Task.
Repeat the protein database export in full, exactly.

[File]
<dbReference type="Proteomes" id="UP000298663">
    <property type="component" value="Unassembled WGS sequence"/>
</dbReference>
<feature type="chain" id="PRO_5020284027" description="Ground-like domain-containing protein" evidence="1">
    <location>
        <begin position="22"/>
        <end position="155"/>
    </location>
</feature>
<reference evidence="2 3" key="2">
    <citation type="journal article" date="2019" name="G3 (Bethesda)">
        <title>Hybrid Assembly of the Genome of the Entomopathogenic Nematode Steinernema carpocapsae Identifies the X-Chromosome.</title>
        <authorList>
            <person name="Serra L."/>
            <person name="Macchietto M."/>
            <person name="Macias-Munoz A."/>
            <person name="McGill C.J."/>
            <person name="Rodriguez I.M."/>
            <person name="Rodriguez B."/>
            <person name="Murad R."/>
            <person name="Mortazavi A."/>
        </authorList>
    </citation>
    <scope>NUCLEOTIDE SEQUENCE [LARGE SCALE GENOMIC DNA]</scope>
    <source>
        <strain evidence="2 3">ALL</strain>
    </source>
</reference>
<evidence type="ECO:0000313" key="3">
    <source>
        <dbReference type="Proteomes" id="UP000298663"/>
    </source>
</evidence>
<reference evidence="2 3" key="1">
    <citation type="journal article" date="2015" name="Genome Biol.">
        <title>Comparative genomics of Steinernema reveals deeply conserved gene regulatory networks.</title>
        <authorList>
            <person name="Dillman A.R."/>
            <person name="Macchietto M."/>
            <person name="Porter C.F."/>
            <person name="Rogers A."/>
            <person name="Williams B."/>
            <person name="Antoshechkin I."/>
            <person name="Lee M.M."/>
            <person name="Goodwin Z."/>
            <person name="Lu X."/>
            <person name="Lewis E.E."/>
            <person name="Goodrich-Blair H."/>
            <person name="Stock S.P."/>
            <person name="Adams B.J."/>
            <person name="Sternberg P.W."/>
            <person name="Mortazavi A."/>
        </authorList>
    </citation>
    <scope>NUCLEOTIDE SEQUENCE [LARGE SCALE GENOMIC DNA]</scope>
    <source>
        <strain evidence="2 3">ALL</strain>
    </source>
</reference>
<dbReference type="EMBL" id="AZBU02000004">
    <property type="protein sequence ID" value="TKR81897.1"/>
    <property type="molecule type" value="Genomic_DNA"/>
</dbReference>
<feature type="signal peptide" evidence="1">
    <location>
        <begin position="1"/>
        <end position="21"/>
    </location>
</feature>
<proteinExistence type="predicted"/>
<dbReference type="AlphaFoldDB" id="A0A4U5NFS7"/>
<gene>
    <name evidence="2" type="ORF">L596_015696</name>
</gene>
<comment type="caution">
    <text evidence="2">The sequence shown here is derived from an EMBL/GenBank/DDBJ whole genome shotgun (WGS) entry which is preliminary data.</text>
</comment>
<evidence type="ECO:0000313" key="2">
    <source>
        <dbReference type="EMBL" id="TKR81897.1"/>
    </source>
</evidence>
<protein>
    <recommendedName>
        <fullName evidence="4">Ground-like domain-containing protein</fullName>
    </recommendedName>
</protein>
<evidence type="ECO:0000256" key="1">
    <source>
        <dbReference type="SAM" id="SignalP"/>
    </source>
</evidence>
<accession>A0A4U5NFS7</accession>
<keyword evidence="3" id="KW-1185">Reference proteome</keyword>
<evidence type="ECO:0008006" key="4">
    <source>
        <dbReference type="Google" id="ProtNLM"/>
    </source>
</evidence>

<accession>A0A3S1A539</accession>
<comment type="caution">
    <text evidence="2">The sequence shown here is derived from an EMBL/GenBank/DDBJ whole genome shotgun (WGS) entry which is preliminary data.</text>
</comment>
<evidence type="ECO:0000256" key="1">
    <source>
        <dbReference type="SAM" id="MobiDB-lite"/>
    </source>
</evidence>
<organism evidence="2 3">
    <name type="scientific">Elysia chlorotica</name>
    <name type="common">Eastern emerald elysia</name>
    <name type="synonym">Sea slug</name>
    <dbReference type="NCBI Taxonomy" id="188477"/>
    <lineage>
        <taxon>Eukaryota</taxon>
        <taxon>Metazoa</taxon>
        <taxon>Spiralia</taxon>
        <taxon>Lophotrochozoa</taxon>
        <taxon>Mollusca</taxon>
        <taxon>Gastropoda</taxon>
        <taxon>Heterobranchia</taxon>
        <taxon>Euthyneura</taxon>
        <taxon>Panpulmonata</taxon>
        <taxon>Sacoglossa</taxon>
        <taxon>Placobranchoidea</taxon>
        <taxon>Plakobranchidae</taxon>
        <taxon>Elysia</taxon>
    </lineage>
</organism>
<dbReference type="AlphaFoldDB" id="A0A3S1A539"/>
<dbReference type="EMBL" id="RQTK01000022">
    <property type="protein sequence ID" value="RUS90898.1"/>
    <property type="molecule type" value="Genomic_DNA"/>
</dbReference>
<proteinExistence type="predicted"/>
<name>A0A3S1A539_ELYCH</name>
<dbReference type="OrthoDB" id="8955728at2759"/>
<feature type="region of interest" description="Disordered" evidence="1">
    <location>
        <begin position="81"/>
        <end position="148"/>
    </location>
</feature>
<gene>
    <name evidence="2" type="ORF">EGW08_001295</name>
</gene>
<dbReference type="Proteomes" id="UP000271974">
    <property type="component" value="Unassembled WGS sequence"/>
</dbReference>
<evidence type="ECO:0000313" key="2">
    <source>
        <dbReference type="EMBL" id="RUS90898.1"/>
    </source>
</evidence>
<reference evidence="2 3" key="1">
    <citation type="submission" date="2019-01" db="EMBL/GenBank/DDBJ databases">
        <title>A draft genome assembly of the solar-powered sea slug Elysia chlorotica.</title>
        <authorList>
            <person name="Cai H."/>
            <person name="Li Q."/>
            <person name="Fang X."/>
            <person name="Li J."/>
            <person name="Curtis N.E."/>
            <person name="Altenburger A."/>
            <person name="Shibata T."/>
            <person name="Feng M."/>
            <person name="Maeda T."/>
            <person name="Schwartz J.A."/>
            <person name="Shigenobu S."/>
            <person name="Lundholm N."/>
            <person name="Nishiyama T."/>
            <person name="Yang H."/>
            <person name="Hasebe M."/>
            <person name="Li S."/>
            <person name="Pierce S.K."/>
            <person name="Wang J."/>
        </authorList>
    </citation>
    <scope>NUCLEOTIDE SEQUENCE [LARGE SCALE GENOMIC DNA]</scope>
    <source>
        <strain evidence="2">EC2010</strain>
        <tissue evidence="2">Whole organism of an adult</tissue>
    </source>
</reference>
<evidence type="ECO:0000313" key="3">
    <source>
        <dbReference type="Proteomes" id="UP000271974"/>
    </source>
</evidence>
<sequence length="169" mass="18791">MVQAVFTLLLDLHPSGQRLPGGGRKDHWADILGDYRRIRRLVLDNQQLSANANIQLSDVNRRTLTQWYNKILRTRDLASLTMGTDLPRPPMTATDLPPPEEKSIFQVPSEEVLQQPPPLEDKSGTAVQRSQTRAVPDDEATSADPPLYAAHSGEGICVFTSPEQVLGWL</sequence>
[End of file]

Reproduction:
<dbReference type="Proteomes" id="UP000298663">
    <property type="component" value="Unassembled WGS sequence"/>
</dbReference>
<feature type="chain" id="PRO_5020284027" description="Ground-like domain-containing protein" evidence="1">
    <location>
        <begin position="22"/>
        <end position="155"/>
    </location>
</feature>
<reference evidence="2 3" key="2">
    <citation type="journal article" date="2019" name="G3 (Bethesda)">
        <title>Hybrid Assembly of the Genome of the Entomopathogenic Nematode Steinernema carpocapsae Identifies the X-Chromosome.</title>
        <authorList>
            <person name="Serra L."/>
            <person name="Macchietto M."/>
            <person name="Macias-Munoz A."/>
            <person name="McGill C.J."/>
            <person name="Rodriguez I.M."/>
            <person name="Rodriguez B."/>
            <person name="Murad R."/>
            <person name="Mortazavi A."/>
        </authorList>
    </citation>
    <scope>NUCLEOTIDE SEQUENCE [LARGE SCALE GENOMIC DNA]</scope>
    <source>
        <strain evidence="2 3">ALL</strain>
    </source>
</reference>
<evidence type="ECO:0000313" key="3">
    <source>
        <dbReference type="Proteomes" id="UP000298663"/>
    </source>
</evidence>
<reference evidence="2 3" key="1">
    <citation type="journal article" date="2015" name="Genome Biol.">
        <title>Comparative genomics of Steinernema reveals deeply conserved gene regulatory networks.</title>
        <authorList>
            <person name="Dillman A.R."/>
            <person name="Macchietto M."/>
            <person name="Porter C.F."/>
            <person name="Rogers A."/>
            <person name="Williams B."/>
            <person name="Antoshechkin I."/>
            <person name="Lee M.M."/>
            <person name="Goodwin Z."/>
            <person name="Lu X."/>
            <person name="Lewis E.E."/>
            <person name="Goodrich-Blair H."/>
            <person name="Stock S.P."/>
            <person name="Adams B.J."/>
            <person name="Sternberg P.W."/>
            <person name="Mortazavi A."/>
        </authorList>
    </citation>
    <scope>NUCLEOTIDE SEQUENCE [LARGE SCALE GENOMIC DNA]</scope>
    <source>
        <strain evidence="2 3">ALL</strain>
    </source>
</reference>
<dbReference type="EMBL" id="AZBU02000004">
    <property type="protein sequence ID" value="TKR81897.1"/>
    <property type="molecule type" value="Genomic_DNA"/>
</dbReference>
<feature type="signal peptide" evidence="1">
    <location>
        <begin position="1"/>
        <end position="21"/>
    </location>
</feature>
<proteinExistence type="predicted"/>
<dbReference type="AlphaFoldDB" id="A0A4U5NFS7"/>
<gene>
    <name evidence="2" type="ORF">L596_015696</name>
</gene>
<comment type="caution">
    <text evidence="2">The sequence shown here is derived from an EMBL/GenBank/DDBJ whole genome shotgun (WGS) entry which is preliminary data.</text>
</comment>
<evidence type="ECO:0000313" key="2">
    <source>
        <dbReference type="EMBL" id="TKR81897.1"/>
    </source>
</evidence>
<protein>
    <recommendedName>
        <fullName evidence="4">Ground-like domain-containing protein</fullName>
    </recommendedName>
</protein>
<evidence type="ECO:0000256" key="1">
    <source>
        <dbReference type="SAM" id="SignalP"/>
    </source>
</evidence>
<accession>A0A4U5NFS7</accession>
<keyword evidence="3" id="KW-1185">Reference proteome</keyword>
<evidence type="ECO:0008006" key="4">
    <source>
        <dbReference type="Google" id="ProtNLM"/>
    </source>
</evidence>

<accession>A0A3S1A539</accession>
<comment type="caution">
    <text evidence="2">The sequence shown here is derived from an EMBL/GenBank/DDBJ whole genome shotgun (WGS) entry which is preliminary data.</text>
</comment>
<evidence type="ECO:0000256" key="1">
    <source>
        <dbReference type="SAM" id="MobiDB-lite"/>
    </source>
</evidence>
<organism evidence="2 3">
    <name type="scientific">Elysia chlorotica</name>
    <name type="common">Eastern emerald elysia</name>
    <name type="synonym">Sea slug</name>
    <dbReference type="NCBI Taxonomy" id="188477"/>
    <lineage>
        <taxon>Eukaryota</taxon>
        <taxon>Metazoa</taxon>
        <taxon>Spiralia</taxon>
        <taxon>Lophotrochozoa</taxon>
        <taxon>Mollusca</taxon>
        <taxon>Gastropoda</taxon>
        <taxon>Heterobranchia</taxon>
        <taxon>Euthyneura</taxon>
        <taxon>Panpulmonata</taxon>
        <taxon>Sacoglossa</taxon>
        <taxon>Placobranchoidea</taxon>
        <taxon>Plakobranchidae</taxon>
        <taxon>Elysia</taxon>
    </lineage>
</organism>
<dbReference type="AlphaFoldDB" id="A0A3S1A539"/>
<dbReference type="EMBL" id="RQTK01000022">
    <property type="protein sequence ID" value="RUS90898.1"/>
    <property type="molecule type" value="Genomic_DNA"/>
</dbReference>
<proteinExistence type="predicted"/>
<name>A0A3S1A539_ELYCH</name>
<dbReference type="OrthoDB" id="8955728at2759"/>
<feature type="region of interest" description="Disordered" evidence="1">
    <location>
        <begin position="81"/>
        <end position="148"/>
    </location>
</feature>
<gene>
    <name evidence="2" type="ORF">EGW08_001295</name>
</gene>
<dbReference type="Proteomes" id="UP000271974">
    <property type="component" value="Unassembled WGS sequence"/>
</dbReference>
<evidence type="ECO:0000313" key="2">
    <source>
        <dbReference type="EMBL" id="RUS90898.1"/>
    </source>
</evidence>
<reference evidence="2 3" key="1">
    <citation type="submission" date="2019-01" db="EMBL/GenBank/DDBJ databases">
        <title>A draft genome assembly of the solar-powered sea slug Elysia chlorotica.</title>
        <authorList>
            <person name="Cai H."/>
            <person name="Li Q."/>
            <person name="Fang X."/>
            <person name="Li J."/>
            <person name="Curtis N.E."/>
            <person name="Altenburger A."/>
            <person name="Shibata T."/>
            <person name="Feng M."/>
            <person name="Maeda T."/>
            <person name="Schwartz J.A."/>
            <person name="Shigenobu S."/>
            <person name="Lundholm N."/>
            <person name="Nishiyama T."/>
            <person name="Yang H."/>
            <person name="Hasebe M."/>
            <person name="Li S."/>
            <person name="Pierce S.K."/>
            <person name="Wang J."/>
        </authorList>
    </citation>
    <scope>NUCLEOTIDE SEQUENCE [LARGE SCALE GENOMIC DNA]</scope>
    <source>
        <strain evidence="2">EC2010</strain>
        <tissue evidence="2">Whole organism of an adult</tissue>
    </source>
</reference>
<evidence type="ECO:0000313" key="3">
    <source>
        <dbReference type="Proteomes" id="UP000271974"/>
    </source>
</evidence>
<sequence length="169" mass="18791">MVQAVFTLLLDLHPSGQRLPGGGRKDHWADILGDYRRIRRLVLDNQQLSANANIQLSDVNRRTLTQWYNKILRTRDLASLTMGTDLPRPPMTATDLPPPEEKSIFQVPSEEVLQQPPPLEDKSGTAVQRSQTRAVPDDEATSADPPLYAAHSGEGICVFTSPEQVLGWL</sequence>